One year. 365 Days or 8,760 hours or 525,600 minutes or 31,536,000 seconds. One year’s time. Now might be an appropriate time to talk about new years. Did you know, in my estimation, the average person experiences between three to four new years every year? This is important in so far as what a ‘new year’ signifies. The most known new year is January 1st, when the calendar year turns to a new year. At the time of writing this I am sixteen days away from 2021. And with the new year, after the celebration and revelry of leaving behind the previous year, comes new year resolutions; promises to do better, to accomplish great things, to be a better version of ourselves.
The annual review and pursuit is generational. As little kids it was the challenge to stay up until midnight. All too kindly our parents helped us make the attempt. We would gather the sleeping bags and pillows into the living room, pop the popcorn, and watch old Groucho Marx and 3 Stooges until the ball dropped in a big city…supposedly. I never made it that far. Then on to high school and college years when the new year celebration was true revelry and fun. Not only did we count down the final seconds of the year it was not uncommon to celebrate the first few hours of the new year and only find rest as the first dawn peaked above the horizon. Then the middle years of life the revelry subsides. Staying up is not as important as getting up early in the new year to enjoy a long run on the quiet streets of Chicago. And now, midway through life’s journey time to explore how there is more than one day of the year when we celebrate the turning of a new leaf, beginning with a blank slate and looking forward full of hope and great expectations. Let’s start where nature begins.
This is the most important new year in life. The celebration of life, your life. Growing up birthdays were about the cake, the friends, and the presents. The one day when the song is all about you. Birthdays become a little more significant when you have children. Each year it is a reminder of the precious life that was brought into this world — a bright light to make the world shine. What is celebrated is the joy of that precious moment and the achievements accomplished up to that year. It is part celebration, part wistful goodbye to the innocence. It also places greater meaning to the parents birthday — a recognition of yet another year older but doing so while imparting wisdom to the generation to come. Entering the middle of life’s journey birthdays do become waypoints to evaluate life’s direction and course correct, check the supplies, and prepare for the next leg [read year].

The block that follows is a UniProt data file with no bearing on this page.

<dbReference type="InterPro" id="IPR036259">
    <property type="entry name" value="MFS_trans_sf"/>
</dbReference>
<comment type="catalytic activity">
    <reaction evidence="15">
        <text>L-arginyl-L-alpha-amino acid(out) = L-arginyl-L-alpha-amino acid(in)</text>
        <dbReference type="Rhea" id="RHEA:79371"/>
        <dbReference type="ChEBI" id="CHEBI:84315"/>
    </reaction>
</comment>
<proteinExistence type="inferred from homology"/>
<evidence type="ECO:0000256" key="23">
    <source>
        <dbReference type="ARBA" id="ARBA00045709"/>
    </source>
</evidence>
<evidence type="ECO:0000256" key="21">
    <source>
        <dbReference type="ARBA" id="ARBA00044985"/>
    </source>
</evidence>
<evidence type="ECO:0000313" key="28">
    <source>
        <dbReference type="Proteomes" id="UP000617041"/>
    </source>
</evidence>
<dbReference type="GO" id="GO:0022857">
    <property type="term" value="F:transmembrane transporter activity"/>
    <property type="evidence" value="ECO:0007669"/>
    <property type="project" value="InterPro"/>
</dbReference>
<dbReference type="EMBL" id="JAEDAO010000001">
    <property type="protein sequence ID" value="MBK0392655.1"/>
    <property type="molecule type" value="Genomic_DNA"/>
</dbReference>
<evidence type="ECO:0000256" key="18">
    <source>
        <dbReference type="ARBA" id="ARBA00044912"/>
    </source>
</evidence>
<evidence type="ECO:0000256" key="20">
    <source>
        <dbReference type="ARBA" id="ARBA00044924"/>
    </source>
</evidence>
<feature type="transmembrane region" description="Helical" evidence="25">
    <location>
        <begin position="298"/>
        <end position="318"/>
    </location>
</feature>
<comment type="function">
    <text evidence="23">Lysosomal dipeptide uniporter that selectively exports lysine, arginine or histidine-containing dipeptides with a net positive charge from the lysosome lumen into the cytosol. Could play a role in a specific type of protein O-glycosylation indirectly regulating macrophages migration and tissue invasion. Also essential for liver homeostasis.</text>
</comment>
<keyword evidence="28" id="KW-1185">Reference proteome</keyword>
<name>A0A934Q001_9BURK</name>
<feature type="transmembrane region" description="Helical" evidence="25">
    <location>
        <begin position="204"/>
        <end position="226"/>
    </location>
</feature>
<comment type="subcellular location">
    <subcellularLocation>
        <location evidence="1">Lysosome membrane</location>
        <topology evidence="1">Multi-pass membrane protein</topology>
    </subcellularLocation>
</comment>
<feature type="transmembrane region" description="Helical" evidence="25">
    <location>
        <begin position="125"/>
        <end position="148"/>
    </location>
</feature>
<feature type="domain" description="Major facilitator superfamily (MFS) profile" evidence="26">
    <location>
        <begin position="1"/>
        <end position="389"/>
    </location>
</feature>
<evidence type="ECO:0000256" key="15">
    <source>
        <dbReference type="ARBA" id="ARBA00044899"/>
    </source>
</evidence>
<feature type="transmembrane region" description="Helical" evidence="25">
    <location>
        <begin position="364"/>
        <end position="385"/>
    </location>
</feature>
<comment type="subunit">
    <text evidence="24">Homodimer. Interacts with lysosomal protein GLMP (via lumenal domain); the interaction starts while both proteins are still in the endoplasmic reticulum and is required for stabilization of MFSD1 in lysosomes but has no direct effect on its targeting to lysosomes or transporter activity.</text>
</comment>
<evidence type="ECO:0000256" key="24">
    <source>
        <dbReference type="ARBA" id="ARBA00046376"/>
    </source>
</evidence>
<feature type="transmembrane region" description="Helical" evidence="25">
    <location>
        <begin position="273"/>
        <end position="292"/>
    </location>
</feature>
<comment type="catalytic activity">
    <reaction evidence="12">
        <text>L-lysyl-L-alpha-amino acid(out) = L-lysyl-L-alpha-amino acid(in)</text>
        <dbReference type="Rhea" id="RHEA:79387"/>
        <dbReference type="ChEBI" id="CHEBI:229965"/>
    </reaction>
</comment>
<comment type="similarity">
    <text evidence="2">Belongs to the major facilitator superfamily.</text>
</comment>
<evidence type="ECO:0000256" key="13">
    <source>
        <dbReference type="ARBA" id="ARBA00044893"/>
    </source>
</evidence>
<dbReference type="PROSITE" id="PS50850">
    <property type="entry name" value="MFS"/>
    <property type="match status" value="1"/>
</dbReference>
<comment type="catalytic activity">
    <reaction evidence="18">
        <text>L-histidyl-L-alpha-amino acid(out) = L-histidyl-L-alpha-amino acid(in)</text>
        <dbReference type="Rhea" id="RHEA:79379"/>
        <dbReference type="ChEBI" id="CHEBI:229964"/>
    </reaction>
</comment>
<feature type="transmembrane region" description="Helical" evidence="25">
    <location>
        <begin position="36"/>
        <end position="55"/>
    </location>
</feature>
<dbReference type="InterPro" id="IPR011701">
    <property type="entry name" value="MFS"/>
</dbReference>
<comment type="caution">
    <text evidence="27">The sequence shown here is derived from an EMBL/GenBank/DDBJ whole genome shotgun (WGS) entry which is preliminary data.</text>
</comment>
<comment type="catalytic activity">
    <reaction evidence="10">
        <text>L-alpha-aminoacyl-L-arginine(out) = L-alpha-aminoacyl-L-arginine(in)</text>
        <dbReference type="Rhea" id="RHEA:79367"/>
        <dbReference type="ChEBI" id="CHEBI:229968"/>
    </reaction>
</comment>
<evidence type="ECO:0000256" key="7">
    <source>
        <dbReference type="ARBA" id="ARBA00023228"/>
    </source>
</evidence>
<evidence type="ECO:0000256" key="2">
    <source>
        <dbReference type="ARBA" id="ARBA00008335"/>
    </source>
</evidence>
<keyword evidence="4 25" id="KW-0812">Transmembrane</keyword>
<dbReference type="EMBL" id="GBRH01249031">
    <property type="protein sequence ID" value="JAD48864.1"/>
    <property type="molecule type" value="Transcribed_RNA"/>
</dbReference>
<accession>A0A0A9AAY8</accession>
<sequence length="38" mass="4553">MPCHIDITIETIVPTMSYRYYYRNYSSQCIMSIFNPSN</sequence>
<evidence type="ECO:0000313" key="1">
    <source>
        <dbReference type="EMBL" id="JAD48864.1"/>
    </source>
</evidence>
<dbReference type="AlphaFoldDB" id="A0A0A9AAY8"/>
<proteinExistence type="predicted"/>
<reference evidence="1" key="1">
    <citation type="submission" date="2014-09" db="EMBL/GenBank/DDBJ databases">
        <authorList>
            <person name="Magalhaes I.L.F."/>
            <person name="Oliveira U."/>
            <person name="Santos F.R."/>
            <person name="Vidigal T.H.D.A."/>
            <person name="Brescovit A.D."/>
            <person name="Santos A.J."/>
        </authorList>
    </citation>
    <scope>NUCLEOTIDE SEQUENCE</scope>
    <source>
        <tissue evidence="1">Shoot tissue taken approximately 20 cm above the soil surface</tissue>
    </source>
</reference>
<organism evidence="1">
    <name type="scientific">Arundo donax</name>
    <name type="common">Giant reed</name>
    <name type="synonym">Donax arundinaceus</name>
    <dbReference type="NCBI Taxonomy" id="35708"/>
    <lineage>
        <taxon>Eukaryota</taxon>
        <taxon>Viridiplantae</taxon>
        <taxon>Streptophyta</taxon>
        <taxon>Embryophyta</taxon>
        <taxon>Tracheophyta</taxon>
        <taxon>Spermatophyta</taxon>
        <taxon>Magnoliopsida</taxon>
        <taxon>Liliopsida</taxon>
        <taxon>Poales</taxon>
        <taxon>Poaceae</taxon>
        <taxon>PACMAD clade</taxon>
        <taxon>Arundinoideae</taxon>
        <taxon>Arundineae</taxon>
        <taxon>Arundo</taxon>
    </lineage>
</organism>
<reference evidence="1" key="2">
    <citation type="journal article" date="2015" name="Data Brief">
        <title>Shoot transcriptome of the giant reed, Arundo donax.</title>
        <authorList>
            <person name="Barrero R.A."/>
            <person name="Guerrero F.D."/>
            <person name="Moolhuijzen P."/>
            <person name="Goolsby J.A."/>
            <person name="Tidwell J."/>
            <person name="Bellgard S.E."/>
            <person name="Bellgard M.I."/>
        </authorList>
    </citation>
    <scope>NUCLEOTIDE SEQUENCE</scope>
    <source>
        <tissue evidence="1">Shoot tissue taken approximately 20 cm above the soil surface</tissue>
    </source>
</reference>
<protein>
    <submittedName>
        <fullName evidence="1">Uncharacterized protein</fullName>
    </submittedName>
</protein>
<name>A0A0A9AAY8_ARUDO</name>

Fiscal New Year
This new year typically comes around in the workplace. No business ever does it the same, whether the fiscal year ends June, September or December it will reset in July, October or January. Either way it takes a few months to reconcile the past year and line up proposed projects, timelines, and expectations for the coming year. I suspect that if you pay your taxes annually then you already do this sometime between January to April. Whereas reflecting on spending habits is not the typical reflection point of a pilgrim, it is an important one and be a cause for discernment on how funds received are disbursed. Perhaps time to assess how money was and can be best utilized on the pilgrimage of life; to prepare for what is coming up, help those in most need, while also providing for the immediate needs of the journey.
Liturgical New Year
The first Sunday after Thanksgiving is the liturgical new year for Catholics. It is a precious time to enter into the dark days of winter and walk towards the light that is the birth of Jesus Christ, God made Man to save mankind. In that joyful procession from that first Sunday of Advent to that Christmas Day in the celebration of Jesus’ birth it is a new year spiritually. The world may have many ways to celebrate the turning of a new leaf, but none is more important than turning inward to reflect on how we have lived our lives following the tenants of the faith, for Catholics living the Gospel message, the Ten Commandments and Beatitudes. Catholics are not alone. All major religions celebrate a new spiritual year. One thing is true about pilgrimage — the journey does not stop here. The liturgical new year is a good waypoint to take stock of how far we’ve come and where we are headed in following Our Lord as we ascend the mountain of the Lord.
Happy New Year
Here we are again. The new year celebration most everyone knows and relates to the best regardless of where you are in the world. People gather in small groups and massive crowds prior to midnight. They relish in spending time with those closest to them with good food and drink. With a few minutes to spare everyone prepares and then the countdown — 10,9,8,7,6,5,4,3,2,1 — and then it is quite simply a new year. At the time of this writing it will be 2021. It approaches soon. Until the other new years come around take some time now to reflect on 2020. It has not been the easiest of years but from it can be harvested many lessons of who we are and who we are to become.
Here’s to where you’ve been on pilgrimage and here’s to where you will go. Journey onward my friends.